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  • Otis Fine Arts hosts a Visiting Artist lecture series featuring John Houck, a Los Angeles-based artist. Read more about him here.
    Contact: Soo Kim, skim@otis.edu
  • Jesse Benson (b. 1978) is an artist based in Los Angeles. Benson's complex practice is driven by the perversion of roles and representation that characterize his generational moment. In obsessively "skillful" objects like the Bureau Paintings, Catalog Page Paintings, Future Sculptures, and Repaintings, Benson constantly questions the authenticity of the document, the function of style, and the value of both art and artist. Benson is equally committed to a curatorial/organizational practice that openly overlaps and inspires his object production.

  • The Architecture/Landscape/Interiors Department at OTIS College of Art and Design is pleased to announce a lecture by Nick SeierupPrincipal | Design Director of Perkins+Will, Los Angeles, on Thursday, December 3, 2015.


  • Marisa Silver is the author most recently of the New York Times bestselling novel Mary Coin. Her other books include the novels No Direction Home and The God of War (a finalist for a Los Angeles Times Book Prize), as well as two story collections, Babe in Paradise and Alone with You. Her work has appeared in The New Yorker and been included in many anthologies, including The Best American Short Stories and The O. Henry Prize Stories. Silver lives in Los Angeles.

  • Jesse Lerner is a filmmaker based in Los Angeles.  His short films Natives (1991, with Scott Sterling), T.S.H. (2004) and Magnavoz (2006) and the feature-length experimental documentaries Frontierland/Fronterilandia (1995, with Rubén Ortiz-Torres), Ruins (1999) The American Egypt (2001), Atomic Sublime (2010) and The Absent Stone (2013, with Sandra Rozental) have won numerous prizes at film festivals in the United States, Latin America and Japan.

  • Otis faculty member Dana Berman Duff will present a program of short 16mm and digital films in her "Catalogue" series.

  • Performing the Grid is an exhibition that brings together an intergenerational group of artists and cultural producers that utilize the grid as a performative strategy to examine, challenge and position philosophical, political, social, domestic, corporeal, and mythical perspectives. Rosalind Kraus famously wrote that the grid “functions to declare the modernity of modern art” in her 1979 essay, Grids.


Heather Joseph-Witham: 2004-05 Faculty Development Grant Report


UFO's in Derbyshire, a 28 minute documentary video

By Dr. Heather Joseph-Witham, Folklorist, partially funded by an Otis Faculty Development Grant

I traveled to Derbyshire to film interviews with many ufo sightees. I have been visiting relatives in the rural region of Derbyshire in Northern England for a number of years. I usually stay with family in a 500 person strong village called Winster. The surrounding countryside has pastoral rolling hills, flocks of lambs, occasional pot-bellied pigs and numerous tors and circles of druidic standing stones. Traditional cultural activities and beliefs are highly prized in Winster and its surrounding villages. Such customs include summer carnival and English folk Morris dancing, well-dressings, Christmas mummer plays and local churches that risk schism with the Anglican church by refusing all female vicars sent their way. Of course, normal 21st century life exists, with satellite dishes and cars, and more recently - UFO sightings.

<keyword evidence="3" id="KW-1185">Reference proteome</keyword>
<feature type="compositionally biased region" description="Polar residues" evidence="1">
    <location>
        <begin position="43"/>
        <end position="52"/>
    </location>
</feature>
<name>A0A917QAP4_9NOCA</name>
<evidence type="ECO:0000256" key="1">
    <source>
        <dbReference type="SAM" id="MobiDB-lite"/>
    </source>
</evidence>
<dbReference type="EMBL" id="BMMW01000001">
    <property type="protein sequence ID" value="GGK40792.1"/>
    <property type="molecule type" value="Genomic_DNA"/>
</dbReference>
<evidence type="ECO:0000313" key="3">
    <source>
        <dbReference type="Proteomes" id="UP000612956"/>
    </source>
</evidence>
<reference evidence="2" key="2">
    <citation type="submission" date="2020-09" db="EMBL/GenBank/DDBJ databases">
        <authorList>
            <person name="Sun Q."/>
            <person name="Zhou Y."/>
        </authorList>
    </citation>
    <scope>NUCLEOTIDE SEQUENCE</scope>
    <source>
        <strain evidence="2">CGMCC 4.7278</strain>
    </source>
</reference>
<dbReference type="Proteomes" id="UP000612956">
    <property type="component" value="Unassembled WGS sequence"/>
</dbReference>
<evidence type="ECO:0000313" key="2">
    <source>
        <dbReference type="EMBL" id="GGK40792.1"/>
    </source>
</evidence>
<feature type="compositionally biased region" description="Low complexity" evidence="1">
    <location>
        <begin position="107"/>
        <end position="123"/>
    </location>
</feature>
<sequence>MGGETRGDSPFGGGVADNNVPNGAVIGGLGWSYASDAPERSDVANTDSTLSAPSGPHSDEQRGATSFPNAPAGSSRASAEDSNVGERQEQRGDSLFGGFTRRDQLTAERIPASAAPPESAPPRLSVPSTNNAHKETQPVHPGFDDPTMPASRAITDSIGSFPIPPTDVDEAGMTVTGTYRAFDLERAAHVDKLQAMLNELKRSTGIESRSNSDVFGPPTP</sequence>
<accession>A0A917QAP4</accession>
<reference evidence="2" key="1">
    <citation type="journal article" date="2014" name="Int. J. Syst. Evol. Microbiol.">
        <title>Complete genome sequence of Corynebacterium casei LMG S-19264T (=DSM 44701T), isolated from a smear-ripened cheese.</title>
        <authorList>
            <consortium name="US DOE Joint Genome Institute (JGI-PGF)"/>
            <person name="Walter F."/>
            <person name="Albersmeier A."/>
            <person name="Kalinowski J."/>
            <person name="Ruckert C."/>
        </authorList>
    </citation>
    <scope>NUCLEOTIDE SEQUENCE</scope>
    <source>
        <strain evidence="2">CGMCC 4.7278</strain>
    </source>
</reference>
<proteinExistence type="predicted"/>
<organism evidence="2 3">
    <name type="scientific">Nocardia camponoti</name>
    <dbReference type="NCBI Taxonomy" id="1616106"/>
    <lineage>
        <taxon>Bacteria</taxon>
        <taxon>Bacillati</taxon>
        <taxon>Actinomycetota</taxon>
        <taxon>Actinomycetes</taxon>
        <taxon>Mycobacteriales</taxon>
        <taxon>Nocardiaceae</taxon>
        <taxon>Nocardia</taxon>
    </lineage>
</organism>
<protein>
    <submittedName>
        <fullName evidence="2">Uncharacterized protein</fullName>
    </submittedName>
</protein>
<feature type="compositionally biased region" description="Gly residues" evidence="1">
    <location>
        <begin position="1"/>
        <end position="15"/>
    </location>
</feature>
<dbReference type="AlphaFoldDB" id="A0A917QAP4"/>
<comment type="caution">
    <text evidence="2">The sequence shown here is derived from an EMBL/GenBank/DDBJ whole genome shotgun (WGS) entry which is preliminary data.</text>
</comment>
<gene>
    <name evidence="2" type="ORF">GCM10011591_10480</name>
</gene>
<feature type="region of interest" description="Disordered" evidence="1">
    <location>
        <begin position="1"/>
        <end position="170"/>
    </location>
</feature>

Incredibly, every other person I ask in Derbyshire claims to have seen a UFO. In England, it is well-known that Derbyshire is the new UFO 'hotspot'. I interviewed individuals from Winster and nearby Bonsall Moor who have seen flying objects, as well as one person who saw aliens. I also visited and filmed at the Barley Mow pub at Bonsall which has become a hub for UFO interest. Each person I interviewed had a completely different experience. Some saw flying triangles, some saucers, others saw cigar-shaped flying vehicles or odd hovering lights. Each was convinced that what they saw was not of earthly origin and believed they were in Derbyshire due to the large amount of minerals in the soil and the relative tranquility and quiet of the countryside.

I believe that these sightings and their accompanying narratives are not new, but rather the continuation and modernization of old English traditional beliefs in Faeries and will o' the wisps. People have reported sightings of strange, fiery lights at lead mines in Derbyshire for centuries. Additionally, many have experienced strange things at standing stone circles, on windswept moors, and at many other Derbyshire sites. I absolutely accept that my informants had very real experiences. I also believe that these experiences are interpreted in a manner consistent with the zeitgeist of the times. Perhaps yesterday's ghost-lights and firedrakes are today's UFO's.

For further information about screening or purchase: hwitham@otis.edu

--Heather Joseph-Witham
Associate Professor, Liberal Arts and Sciences


 UFO's in Darbyshire screencap

 UFO's in Darbyshire screencap

 UFO's in Darbyshire screencap

 UFO's in Darbyshire screencap

 UFO's in Darbyshire screencap

 UFO's in Darbyshire screencap